Orthodox take plunge at feast of Theophany

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The day was unseasonably warm and the sun was shining as parishioners from St. Gregory of Nyssa Orthodox Church in Seaford joined those from Holy Trinity Orthodox Church in East Meadow and St. Andrew Orthodox Church in Dix Hills for the annual blessing of the waters at the Great South Bay in honor of the feast of Theophany on Jan. 6.

The parishes were represented by Rev. Andrew Gromm, of St. Gregory; Rev. Martin Kraus, of Holy Trinity; and Rev. John Klingel, of St. Andrew. The three priests were joined by His Eminence Archbishop Michael Dahulich, of the Orthodox Church in America’s Diocese of New York and New Jersey, and Deacon Stephan Karlgut of St. Athanasius Chapel in Bronxville.

The festival, also known as Epiphany, commemorates the baptism of Christ, as described in the four Gospels of the New Testament. Orthodox Christians traditionally gather near local bodies of water for a plunge as a festive re-enactment of the baptismal rite. It is the culmination of the 12 days of Christmas and officially ends the Nativity season

The feast also commemorates the Trinity of Christian teaching. According to the Gospel of St. Matthew, God recognized Jesus by speaking from heaven, saying “This is my beloved son in whom I am well pleased.” The Holy Spirit then appeared in the form of a dove, “confirming the truthfulness of His word,” in the words of the choral refrain sung throughout the service.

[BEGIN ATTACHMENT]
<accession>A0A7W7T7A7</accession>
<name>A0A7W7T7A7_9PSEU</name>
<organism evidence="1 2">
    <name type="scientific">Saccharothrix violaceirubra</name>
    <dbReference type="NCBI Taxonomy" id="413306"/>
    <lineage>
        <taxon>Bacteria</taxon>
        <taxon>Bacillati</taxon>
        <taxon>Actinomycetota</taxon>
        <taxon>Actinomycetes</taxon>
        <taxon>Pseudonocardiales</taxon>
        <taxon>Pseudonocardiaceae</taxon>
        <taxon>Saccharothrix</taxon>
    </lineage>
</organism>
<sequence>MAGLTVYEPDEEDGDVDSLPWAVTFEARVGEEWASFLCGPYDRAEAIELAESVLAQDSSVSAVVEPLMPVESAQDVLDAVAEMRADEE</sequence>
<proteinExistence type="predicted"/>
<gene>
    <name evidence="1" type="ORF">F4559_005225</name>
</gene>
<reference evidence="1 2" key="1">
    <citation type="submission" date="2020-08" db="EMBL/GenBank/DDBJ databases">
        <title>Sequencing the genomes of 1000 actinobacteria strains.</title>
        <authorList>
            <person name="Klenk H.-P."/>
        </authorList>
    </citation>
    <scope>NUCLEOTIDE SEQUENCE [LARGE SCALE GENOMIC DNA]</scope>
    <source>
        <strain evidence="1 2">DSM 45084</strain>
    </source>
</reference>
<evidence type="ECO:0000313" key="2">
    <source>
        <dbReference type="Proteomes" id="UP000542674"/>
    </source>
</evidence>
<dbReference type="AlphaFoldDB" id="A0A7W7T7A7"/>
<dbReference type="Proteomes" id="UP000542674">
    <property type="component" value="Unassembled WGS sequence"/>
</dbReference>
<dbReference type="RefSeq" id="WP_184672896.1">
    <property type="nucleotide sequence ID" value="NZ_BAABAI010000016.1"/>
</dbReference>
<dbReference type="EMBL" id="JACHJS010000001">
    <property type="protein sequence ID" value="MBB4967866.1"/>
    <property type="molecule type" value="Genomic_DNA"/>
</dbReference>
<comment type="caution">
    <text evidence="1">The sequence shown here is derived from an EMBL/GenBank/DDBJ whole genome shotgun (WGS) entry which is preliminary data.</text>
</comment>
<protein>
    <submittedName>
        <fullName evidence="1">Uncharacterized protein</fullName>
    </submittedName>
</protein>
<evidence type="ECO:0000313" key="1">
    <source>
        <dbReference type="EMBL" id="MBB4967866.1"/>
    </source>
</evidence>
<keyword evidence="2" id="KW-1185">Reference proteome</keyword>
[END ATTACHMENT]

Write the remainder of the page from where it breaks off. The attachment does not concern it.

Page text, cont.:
As part of the observance, a wooden cross was thrown into the bay three times. After the first two tosses, children from the parishes pulled the cross back by a string. The third time it was thrown, the hardier of those present dove in and race to retrieve it. As in years past, local emergency medical technician and Holy Trinity parishioner Guram Abashivili braved the waters, which were frigid despite the 50-degree weather, and brought back the cross.

“I don’t know,” Archbishop Michael said when asked the origin of the seasonal swim but added that it is very popular, even in countries at far northern latitudes. “The Russians love it,” he said. “They cut holes in the ice and jump in. Even [Russian President Vladimir] Putin goes in.”

Babies begin life submerged in the waters of their mothers’ wombs, Archbishop Michael explained, speaking of the relationship between water and human life. “And we’re born again in the waters of baptism.”

The fifth-century bishop St. Augustine of Hippo struggled with what Archbishop Michael referred to as the mystery of the Trinity. “Then, he had a vision of

the ocean,” the archbishop said. “It is endless and unknowable. We just have to give in to it.”